Jessica Barry is the author of Look For Me (previously known as Freefall). Her latest novel, Don’t Turn Around, is published by Vintage on 15 April 2021.
Today I have an extract from the book.
TWO AND A HALF YEARS EARLIER
Rebecca’s palms were slick with sweat, and she wiped them discreetly down the sides of her dress. She was glad she’d worn black, even if Patrick had worried it would look funereal.
“I’m going for Jackie O,” she told him as she fastened a strand of pearls around her neck.
Patrick winked at her. “You’re gorgeous, whoever you’re supposed to be.”
The campaign manager he’d had for a few weeks— Rich Cadogan, one of the best in the business, according to Patrick— strolled in and handed Patrick a few notecards. “Make sure you hit the beats,” he said, slapping him hard on the back.
Patrick ticked them off on his fingers. “Lower taxes for hardworking families. Better health care. Community outreach. Stricter penalties for repeat offenders. ‘Tough on crime, tough on the causes of crime.’ ”
“You got it!” Rich beamed. He turned his attention to Rebecca. “Lose the pearls,” he said, shaking his head. “People will think you’re elitist, wearing them. Same with the shoes. Remember, people have to like you as much as they like Patrick. And the people love Patrick. Am I right, my man?”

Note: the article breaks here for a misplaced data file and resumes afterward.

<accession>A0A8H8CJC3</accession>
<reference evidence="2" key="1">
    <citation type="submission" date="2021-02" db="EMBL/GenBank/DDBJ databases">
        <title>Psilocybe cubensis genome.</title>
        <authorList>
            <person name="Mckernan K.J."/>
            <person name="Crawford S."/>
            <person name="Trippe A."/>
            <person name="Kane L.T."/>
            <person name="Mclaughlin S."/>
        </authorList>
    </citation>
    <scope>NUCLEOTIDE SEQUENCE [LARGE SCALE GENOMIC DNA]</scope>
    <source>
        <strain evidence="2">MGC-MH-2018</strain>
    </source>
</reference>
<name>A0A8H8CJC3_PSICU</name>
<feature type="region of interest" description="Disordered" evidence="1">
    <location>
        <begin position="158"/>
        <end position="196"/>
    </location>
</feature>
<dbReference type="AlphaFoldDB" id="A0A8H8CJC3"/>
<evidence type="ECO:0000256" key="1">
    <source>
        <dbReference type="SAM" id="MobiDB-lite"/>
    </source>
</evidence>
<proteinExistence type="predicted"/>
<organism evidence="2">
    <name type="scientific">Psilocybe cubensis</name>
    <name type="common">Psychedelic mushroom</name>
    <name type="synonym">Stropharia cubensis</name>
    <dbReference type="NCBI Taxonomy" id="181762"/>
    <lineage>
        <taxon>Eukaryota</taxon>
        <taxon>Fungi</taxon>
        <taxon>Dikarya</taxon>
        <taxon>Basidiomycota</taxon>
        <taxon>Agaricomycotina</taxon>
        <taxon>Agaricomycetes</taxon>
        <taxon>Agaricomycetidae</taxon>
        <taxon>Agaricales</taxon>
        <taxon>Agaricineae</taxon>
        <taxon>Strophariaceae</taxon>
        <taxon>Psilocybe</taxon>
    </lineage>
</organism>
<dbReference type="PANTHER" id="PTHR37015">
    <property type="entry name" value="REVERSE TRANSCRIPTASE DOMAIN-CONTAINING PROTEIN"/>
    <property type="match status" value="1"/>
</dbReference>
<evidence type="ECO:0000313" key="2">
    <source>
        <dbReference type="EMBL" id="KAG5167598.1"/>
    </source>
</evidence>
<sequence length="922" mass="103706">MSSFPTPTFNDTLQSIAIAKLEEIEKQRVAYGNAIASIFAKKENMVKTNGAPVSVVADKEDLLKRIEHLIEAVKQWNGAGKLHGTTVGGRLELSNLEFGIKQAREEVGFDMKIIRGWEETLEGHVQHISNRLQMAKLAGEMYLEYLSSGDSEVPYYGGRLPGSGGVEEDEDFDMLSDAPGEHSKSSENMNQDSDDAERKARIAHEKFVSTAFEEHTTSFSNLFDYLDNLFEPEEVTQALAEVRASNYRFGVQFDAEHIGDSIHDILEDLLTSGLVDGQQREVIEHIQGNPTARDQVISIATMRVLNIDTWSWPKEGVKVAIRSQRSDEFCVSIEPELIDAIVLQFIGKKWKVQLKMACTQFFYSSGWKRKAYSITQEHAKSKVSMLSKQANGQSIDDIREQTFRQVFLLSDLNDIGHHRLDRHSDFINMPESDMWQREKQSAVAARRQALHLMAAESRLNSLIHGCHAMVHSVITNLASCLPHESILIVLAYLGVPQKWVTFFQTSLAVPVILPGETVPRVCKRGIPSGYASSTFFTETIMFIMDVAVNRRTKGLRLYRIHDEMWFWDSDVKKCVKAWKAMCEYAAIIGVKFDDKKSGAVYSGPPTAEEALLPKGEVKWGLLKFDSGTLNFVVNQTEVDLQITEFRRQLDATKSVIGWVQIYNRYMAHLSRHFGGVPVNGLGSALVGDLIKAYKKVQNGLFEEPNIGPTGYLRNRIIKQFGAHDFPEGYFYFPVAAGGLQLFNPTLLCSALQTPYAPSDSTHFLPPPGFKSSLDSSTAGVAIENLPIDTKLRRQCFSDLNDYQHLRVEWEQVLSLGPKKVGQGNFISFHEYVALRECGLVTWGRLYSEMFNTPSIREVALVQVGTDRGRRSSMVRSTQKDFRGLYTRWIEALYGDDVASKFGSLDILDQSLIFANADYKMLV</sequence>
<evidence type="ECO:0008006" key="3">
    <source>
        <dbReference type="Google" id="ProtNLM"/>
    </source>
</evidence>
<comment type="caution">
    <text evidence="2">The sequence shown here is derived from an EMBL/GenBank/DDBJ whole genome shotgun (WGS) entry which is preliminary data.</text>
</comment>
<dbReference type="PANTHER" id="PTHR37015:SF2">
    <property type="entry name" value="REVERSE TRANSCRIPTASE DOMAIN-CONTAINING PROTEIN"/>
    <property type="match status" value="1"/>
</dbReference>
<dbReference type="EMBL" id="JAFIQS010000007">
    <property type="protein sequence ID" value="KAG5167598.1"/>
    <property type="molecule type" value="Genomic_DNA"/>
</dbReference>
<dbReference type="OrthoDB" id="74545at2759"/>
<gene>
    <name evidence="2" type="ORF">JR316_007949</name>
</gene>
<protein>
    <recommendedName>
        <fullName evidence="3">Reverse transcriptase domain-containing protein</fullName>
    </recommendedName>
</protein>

Patrick grinned. “Only thanks to you.” He caught the look on Rebecca’s face and tempered his smile. “I think Rebecca looks great, though. Classy. Like Jackie O.”
“The Kennedy thing doesn’t play down here. We need to appeal to the suburban moms, and with you guys not having kids of your own, we’re already at a disadvantage. If she goes out there looking like that, they’re going to assume she’s a bitch.” Rich threw her a look. “No offense.”
Rebecca felt her cheeks grow hot. “This is the only dress I brought. I don’t have anything else to wear.”
“Let me see what I can do.” Rich slid out of the room, leaving a gust of Tom Ford in his wake.
Patrick watched as she unfastened the pearls. “He doesn’t mean anything by it,” he said, putting a tentative hand on her arm. “He’s just doing his job.”
“I know.” She felt hot tears swelling behind her eyes. “I just want to get it right.”
He turned her around and pressed her against his chest. “You will, sweetheart. You will.”